Doctor Who: Relative Dimensions Review

After the downbeat Death in Blackpool we reunite The Doctor and Lucie, along with Susan and Alex (The Doctor’s great grandson), to have a much more upbeat Christmas Special. While not devoid of drama by any means, specifically how The Doctor treats Alex, it will still leave you with a smile on your face. So let’s take a look!


Christmas is a time for family, they say — which is why the Doctor has invited his grand-daughter Susan and great-grandson Alex for Christmas dinner in his time and space machine. But who, or what, is the spectre at their yuletide feast?

Venturing deep into the dark heart of the TARDIS, Susan uncovers her past, Alex is told his future — and the Doctor finds himself caught in a deadly dangerous present!

*spoilers appear from here on out!*

The Good:

That image certainly grabs your attention!

While there is a lot of humour and fun times, I want to first point out an interesting crease in The Doctor’s personality. Alex is his Great Grandson, and he becomes obsessed with him taking over from him, and is actually almost angry at the revelation that Alex has less than 10% Gallifreyan DNA, saying it “must be a mistake”. He has a room all ready for Alex and expects him to be interested in travelling in the TARDIS, and even goes as far as to desperately try to contact Alex via telepathy, despite Susan informing him that he very much takes from his father’s side and is basically human, no telepathy, no regeneration, nothing. It’s an interesting flaw in The Doctor’s personality, and hearing his disappointment when Alex, and Lucie, head back to 22nd Century Earth for a trip around Europe was like a father finding out that his son doesn’t want to follow in his chosen career path, not angry, and certainly doesn’t let the son know, but he’s just a bit disappointed… Makes The Doctor a bit more relatable, and fallible.

The rest of the story is focused on everyone doing their best to have a “nice family Christmas”, despite being in the TARDIS and being under attack by a large, floating killer fish from Quinnis. There are little fun time travel bits, including The Doctor snared by the fish appearing in front of people (or just his voice travelling) and then seeing those events actually happen later in the story, that sort of thing, due to the fish diving in and out of time like a … well, fish in water. It turns out the fish was in Susan’s room this whole time, and The Doctor bringing her room back as a present led to it appearing. Alex was shown how to control the dimensions of the rooms and corridors in the TARDIS to direct and trap it before releasing it back into the wilds of space, but the Doctor, as mentioned, gets stuck on the thing. Lucie manages to pull him free in time for Alex to trap it, and then the two release it successfully.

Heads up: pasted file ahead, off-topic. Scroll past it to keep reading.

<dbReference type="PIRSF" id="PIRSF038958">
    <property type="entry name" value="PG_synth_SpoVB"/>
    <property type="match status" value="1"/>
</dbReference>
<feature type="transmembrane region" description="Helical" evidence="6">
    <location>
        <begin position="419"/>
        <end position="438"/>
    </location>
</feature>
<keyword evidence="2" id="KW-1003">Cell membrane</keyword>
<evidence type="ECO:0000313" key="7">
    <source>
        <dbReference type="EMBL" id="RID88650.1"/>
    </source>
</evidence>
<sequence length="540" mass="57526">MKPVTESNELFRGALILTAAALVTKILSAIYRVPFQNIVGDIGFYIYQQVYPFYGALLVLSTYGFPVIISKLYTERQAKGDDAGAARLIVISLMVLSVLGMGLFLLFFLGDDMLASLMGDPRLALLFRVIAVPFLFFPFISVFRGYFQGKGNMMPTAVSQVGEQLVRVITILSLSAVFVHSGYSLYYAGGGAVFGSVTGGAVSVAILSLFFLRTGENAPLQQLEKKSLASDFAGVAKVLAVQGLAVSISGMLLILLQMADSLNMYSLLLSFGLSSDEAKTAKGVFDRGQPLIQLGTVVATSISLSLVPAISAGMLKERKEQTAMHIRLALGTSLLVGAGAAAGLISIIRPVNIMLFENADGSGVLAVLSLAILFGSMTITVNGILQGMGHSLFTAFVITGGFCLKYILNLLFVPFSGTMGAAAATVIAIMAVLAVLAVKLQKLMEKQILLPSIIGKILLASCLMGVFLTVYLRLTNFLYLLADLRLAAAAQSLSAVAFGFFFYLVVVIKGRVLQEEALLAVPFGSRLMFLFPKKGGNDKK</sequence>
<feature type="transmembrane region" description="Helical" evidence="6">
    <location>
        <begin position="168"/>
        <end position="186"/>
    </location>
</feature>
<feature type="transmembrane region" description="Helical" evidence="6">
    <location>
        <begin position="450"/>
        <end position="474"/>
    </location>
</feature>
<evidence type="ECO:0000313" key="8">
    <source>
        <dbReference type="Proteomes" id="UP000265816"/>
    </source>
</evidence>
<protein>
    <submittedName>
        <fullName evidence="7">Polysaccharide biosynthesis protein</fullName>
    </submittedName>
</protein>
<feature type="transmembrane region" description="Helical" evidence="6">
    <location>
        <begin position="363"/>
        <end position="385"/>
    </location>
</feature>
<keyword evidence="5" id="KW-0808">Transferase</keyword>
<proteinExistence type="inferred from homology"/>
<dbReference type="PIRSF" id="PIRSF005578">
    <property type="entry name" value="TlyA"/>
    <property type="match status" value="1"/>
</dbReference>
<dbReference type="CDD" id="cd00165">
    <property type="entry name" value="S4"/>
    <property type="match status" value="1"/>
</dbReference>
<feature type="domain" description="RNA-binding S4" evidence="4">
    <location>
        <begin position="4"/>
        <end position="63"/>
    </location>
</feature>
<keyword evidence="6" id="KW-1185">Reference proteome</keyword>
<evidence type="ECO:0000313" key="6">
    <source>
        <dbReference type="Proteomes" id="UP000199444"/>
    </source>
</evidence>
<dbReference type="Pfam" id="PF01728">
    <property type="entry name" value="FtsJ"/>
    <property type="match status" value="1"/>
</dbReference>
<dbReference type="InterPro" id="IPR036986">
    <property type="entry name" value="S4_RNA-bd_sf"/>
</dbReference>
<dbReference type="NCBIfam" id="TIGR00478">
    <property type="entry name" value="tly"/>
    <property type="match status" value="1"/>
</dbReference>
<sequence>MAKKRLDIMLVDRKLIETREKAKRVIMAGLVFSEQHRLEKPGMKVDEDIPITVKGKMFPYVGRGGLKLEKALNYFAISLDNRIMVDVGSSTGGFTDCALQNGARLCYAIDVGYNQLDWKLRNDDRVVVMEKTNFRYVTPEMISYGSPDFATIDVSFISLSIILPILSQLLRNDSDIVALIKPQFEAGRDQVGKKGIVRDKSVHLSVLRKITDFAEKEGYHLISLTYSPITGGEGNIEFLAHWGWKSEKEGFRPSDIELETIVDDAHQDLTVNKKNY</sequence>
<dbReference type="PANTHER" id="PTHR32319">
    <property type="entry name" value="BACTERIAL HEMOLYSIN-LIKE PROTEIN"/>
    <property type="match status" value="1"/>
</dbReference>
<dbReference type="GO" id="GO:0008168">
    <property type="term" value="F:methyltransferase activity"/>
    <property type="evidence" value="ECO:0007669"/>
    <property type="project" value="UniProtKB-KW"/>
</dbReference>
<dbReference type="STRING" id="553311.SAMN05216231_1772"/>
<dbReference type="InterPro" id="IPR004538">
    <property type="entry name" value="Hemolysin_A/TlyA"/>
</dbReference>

Apart from that is just some nice dialog and moments based around classic Christmas stuff (funny stories around the dinner table, people receiving socks as gifts, that sort of thing). It’s certainly much more of a fun Christmas story than the previous effort…

The Bad:

The only bad that springs to mind, I’m afraid, is Alex. Or rather Jake McGann, who plays him. I get having The Doctor’s great grandson played by The Doctor’s actor’s actual son sounds like a great idea on paper, but it’s not when the son in question can’t act. All his delivery is very much school play-like: he’s memorised the lines and can read them out, but it all sounds the same. Very little emotion, even with dramatic stuff going on around him… Ah well, I’m sure Paul had a great time recording with his son, and that the important thing?

The Continuity:

I think this was another CD in-lay image, but I mean it’s just the cover but in red… Ah well, allows me to put another picture in the review at least!

Susan’s son Alex first appeared in the Eighth Doctor audio “An Earthly Child”, while Lucie Miller rejoined The Doctor in the previous two-parter “Deimos / The Resurrection of Mars”.

The fish came from the planet Quinnis, which Susan and the first incarnation of The Doctor visited in the companion chronicle suitably titled “Quinnis”. There are several mentions of the disastrous previous attempt at a Christmas get together Lucie and The Doctor had in “Death in Blackpool”, and finally, The Doctor meets back up with Lucie, Alex and Susan in the big two part finale to this run of Eighth Doctor stories titled “Lucie Miller / To The Death”.

I’ll also mention Fledershrews, a type of Bat that lives in the TARDIS. They’re mentioned in this story to have been attacked by the fish, and first appeared in the Eighth Doctor audio “Nevermore”, though they retroactively appeared earlier in the Doctor’s life in the Seventh Doctor’s TARDIS in “Black and White” and were mentioned by the Fifth Doctor in “And You Will Obey Me”.

Overall Thoughts:

Relative Dimensions is far more like the kind of Christmas special I enjoy. Plenty of festive fun, but still some heart and purpose to the story. Sadly Jake McGann’s acting (or lack thereof) lets the side down a bit, but it’s still an enjoyable story, and far more the kind of thing I’d happily stick on at Christmas than the previous effort…

Leave a Reply

Fill in your details below or click an icon to log in: Logo

You are commenting using your account. Log Out /  Change )

Twitter picture

You are commenting using your Twitter account. Log Out /  Change )

Facebook photo

You are commenting using your Facebook account. Log Out /  Change )

Connecting to %s